“I have begun to plant thee, and will labour/To make thee full of growing” The imagery at this point in the scene largely refers to growth and fertility. The king clearly sees Macbeth as a potential successor: “I have begun to plant thee, and will labour / To make thee full of growing” (28-29). The metaphor is continued by Banquo, who promises the king that, if he too is allowed to grow in the king’s favor, he will dedicate “the harvest” to Duncan.
“The Prince of Cumberland! that is a step On which I must fall down, or else o’erleap, For in my way it Lies.” In order to become king, Macbeth has to get around Malcolm. This means that he might have to murder him. If Macbeth does not get around Malcolm, he will fall to his demise.There is also probably some light punning on “cumber” — the Prince of Cumberland is an encumbrance that Macbeth must o’erleap to become king.
“Stars, hide your fires; Let not light see my black and deep desires:” displays how quickly Macbeth jumps to murdering the king and is not influenced as much by Lady Macbeth as we are made to believe. Many claim that Lady Macbeth is the one to push Macbeth over the edge to killing the king but this simple line is proof enough that his intentions were clear from the very beginning. This demonstrates the speed at which Macbeth is corrupted by the promise of power and leaves his honorable ascent into power to instead take it by treason and murder.
“The eye wink at the hand; yet let that be, Which the eye fears, when it is done, to see.” Macbeth has just discovered that King Duncan named his son Malcolm as his successor, which creates another obstacle for Macbeth to overcome. He has decided to do what he needs to in order to become King, but knows that he may regret such actions. This statement illustrates those conflicted feelings: Let my eye not see what my hand does, yet let me be successful.
“Hie thee hither, That I may pour my spirits in thine ear; And chastise with the valour of my tongue All that impedes thee from the golden round…” Lady Macbeth is administering verbal evil and poison into the ear of Macbeth. This is a contribution to Macbeth’s decision to murder King Duncan. She urges him home—she’s made up her mind and helps make up his.
“That no compunctious visitings of nature Shake my fell purpose…” reference to Lady Macbeth getting her period, rendering her more emotional and thus more likely to let her remorse and guilt stop her. She needs her blood to be thick and unflowing, giving no access nor passage to the womb, the centre of womanly compassion and goodness.Lady Macbeth considers her murderous intent as the exact opposite of female nature — if she gives in for an instant, she may give in to her weak womanly feelings and spare Duncan.Therefore she wants her period and her breast-milk — the symbols of female nature as the life-giver and nurturer — stripped away.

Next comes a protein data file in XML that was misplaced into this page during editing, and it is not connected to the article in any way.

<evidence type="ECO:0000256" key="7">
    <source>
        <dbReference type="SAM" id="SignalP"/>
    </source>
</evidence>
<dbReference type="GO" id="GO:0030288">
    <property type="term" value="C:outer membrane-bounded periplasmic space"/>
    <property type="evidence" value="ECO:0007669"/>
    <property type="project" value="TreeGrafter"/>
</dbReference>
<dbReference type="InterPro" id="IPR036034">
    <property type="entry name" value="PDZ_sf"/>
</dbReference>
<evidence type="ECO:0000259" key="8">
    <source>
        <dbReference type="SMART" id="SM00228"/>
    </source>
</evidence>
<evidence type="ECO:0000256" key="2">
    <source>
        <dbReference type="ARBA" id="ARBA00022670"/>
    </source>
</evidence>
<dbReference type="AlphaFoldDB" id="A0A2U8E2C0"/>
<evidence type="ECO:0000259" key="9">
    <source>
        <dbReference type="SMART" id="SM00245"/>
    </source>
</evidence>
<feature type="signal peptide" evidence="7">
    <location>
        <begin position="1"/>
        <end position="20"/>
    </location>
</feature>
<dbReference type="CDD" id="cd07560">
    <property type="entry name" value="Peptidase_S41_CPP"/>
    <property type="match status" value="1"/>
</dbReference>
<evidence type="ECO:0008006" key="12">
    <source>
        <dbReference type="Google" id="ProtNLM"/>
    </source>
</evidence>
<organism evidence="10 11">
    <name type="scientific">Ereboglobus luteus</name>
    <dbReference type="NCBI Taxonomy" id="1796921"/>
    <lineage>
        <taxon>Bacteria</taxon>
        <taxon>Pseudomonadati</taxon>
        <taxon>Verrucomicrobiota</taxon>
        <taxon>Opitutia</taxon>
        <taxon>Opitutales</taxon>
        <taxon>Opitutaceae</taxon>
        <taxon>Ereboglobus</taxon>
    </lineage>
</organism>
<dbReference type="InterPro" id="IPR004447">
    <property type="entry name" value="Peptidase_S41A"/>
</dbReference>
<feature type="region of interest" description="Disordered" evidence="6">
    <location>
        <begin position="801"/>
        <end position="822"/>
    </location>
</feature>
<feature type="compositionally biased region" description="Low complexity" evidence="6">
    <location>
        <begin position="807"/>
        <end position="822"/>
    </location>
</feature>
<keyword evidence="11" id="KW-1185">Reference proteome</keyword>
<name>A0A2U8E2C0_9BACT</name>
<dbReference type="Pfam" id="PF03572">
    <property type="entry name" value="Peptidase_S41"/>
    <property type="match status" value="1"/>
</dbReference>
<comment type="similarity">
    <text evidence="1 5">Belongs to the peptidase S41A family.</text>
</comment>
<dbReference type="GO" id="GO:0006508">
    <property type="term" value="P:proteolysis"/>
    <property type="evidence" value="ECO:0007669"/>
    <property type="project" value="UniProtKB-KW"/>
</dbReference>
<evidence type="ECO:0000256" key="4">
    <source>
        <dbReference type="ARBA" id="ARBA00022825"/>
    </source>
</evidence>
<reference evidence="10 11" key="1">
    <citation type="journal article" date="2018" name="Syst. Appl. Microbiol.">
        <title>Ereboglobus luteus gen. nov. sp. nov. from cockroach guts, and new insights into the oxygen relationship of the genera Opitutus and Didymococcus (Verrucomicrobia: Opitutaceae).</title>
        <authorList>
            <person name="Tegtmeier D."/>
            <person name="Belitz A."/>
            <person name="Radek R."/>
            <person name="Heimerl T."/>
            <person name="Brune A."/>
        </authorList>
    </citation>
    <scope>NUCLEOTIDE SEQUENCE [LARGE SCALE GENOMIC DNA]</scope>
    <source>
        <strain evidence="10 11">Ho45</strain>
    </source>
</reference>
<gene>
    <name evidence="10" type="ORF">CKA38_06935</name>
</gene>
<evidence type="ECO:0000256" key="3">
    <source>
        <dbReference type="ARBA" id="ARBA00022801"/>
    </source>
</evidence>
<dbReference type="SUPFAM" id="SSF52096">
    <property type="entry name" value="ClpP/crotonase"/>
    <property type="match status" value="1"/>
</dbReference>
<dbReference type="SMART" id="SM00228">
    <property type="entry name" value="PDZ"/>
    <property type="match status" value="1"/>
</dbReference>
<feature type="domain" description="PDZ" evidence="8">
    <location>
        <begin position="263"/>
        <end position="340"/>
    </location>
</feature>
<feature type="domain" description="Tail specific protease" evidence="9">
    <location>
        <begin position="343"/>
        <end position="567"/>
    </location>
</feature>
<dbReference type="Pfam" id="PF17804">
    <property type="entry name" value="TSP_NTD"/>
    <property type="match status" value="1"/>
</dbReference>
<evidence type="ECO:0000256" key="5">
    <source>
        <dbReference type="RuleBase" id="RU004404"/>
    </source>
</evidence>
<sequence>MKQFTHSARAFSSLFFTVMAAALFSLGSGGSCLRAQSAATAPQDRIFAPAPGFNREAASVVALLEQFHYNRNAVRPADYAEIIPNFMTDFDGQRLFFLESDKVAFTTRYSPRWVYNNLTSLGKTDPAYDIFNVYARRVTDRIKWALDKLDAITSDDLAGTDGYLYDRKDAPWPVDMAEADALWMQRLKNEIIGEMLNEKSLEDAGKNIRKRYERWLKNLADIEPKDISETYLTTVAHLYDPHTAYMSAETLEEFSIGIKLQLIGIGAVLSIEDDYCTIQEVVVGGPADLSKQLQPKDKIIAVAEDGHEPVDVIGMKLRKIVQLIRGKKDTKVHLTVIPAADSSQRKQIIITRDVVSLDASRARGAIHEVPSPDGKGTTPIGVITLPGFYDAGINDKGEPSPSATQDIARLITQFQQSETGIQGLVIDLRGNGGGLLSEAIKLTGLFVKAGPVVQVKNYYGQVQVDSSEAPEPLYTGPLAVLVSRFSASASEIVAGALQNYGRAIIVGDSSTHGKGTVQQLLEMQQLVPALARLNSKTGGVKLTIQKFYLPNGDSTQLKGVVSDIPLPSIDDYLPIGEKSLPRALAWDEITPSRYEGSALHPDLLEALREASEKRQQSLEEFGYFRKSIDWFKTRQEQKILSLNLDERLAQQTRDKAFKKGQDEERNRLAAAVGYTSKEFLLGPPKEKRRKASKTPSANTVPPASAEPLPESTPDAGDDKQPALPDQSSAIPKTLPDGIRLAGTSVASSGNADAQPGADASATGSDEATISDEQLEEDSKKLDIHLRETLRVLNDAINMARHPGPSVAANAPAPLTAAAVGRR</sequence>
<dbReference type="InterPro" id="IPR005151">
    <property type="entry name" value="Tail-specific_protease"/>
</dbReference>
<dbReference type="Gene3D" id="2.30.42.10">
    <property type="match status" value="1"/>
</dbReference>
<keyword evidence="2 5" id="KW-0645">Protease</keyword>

“And when goes hence?” Ramping up the sense of irony here.’And when is he leaving?’, uttered from her lips means when shall he be dispatched from this mortal coil as opposed to his initial idea of his leaving to continue his reign.These battlements truly do belong to Lady Macbeth
“This guest of summer, The temple-haunting martlet, does approve, By his loved mansionary, that the heaven’s breath Smells wooingly here:” It’s saying that it’s usually nice and lovely where the birds breed and haunt. Banquo is saying that Macbeth’s home only looks nice or “fair” on the outside, but it could only be a deception of the real “foulness” that’s hiding under it.
“…this even-handed justice Commends the ingredients of our poison’d chalice To our own lips.” What goes around comes around. He who commits an act will experience the same.The Killing Duncan will result in Macbeth being killed.
“I have no spur To prick the sides of my intent, but only Vaulting ambition, which o’erleaps itself And falls on the other.” This shows how Macbeth recognises he is dangerously ambitious and alludes to a man jumping onto a horse and missing all together. Because of this, the commitment of the deed is all the more ironic.
“Letting ‘I dare not’ wait upon ‘I would,’ Like the poor cat i’ the adage?” Macbeth was a real person, and he did indeed overthrow Duncan to gain the throne of Scotland. However, it should be noted that Duncan was not the nice person Shakespeare made him out to be – he was a tyrant – and Macbeth was not the vacillating catspaw of an ambitious wife. In fact, after the overthrow of Duncan, Macbeth was elected king by the Scottish nobles and reigned for 17 years.
“I would, while it was smiling in my face, Have pluck’d my nipple from his boneless gums, And dash’d the brains out, had I so sworn as you Have done to this.” Despite the love she might have for the infant, she would abruptly stop the baby in the middle of breast feeding, and murder it by smashing its head in, if she had promised Macbeth that she would do so.Lady Macbeth says this because Macbeth is getting cold feet about going through with the murder of King Duncan. By demonstrating how cold and ruthless she is, Lady Macbeth comes out looking more like a man in comparison to Macbeth, who is weak willed in comparison to his wife’s determination
“Bring forth men-children only;” Macbeth says that Lady Macbeth is so fearless, so ruthless that she should never give birth to anything that isn’t masculine — ONLY MEN. Another association of masculinity and cruelty.
“Away, and mock the time with fairest show: False face must hide what the false heart doth know.” Macbeth is back in agreement with the assassination attempt. He tells Lady Macbeth to go and put on the face of a good hostess to hide the evil lurking in her heart.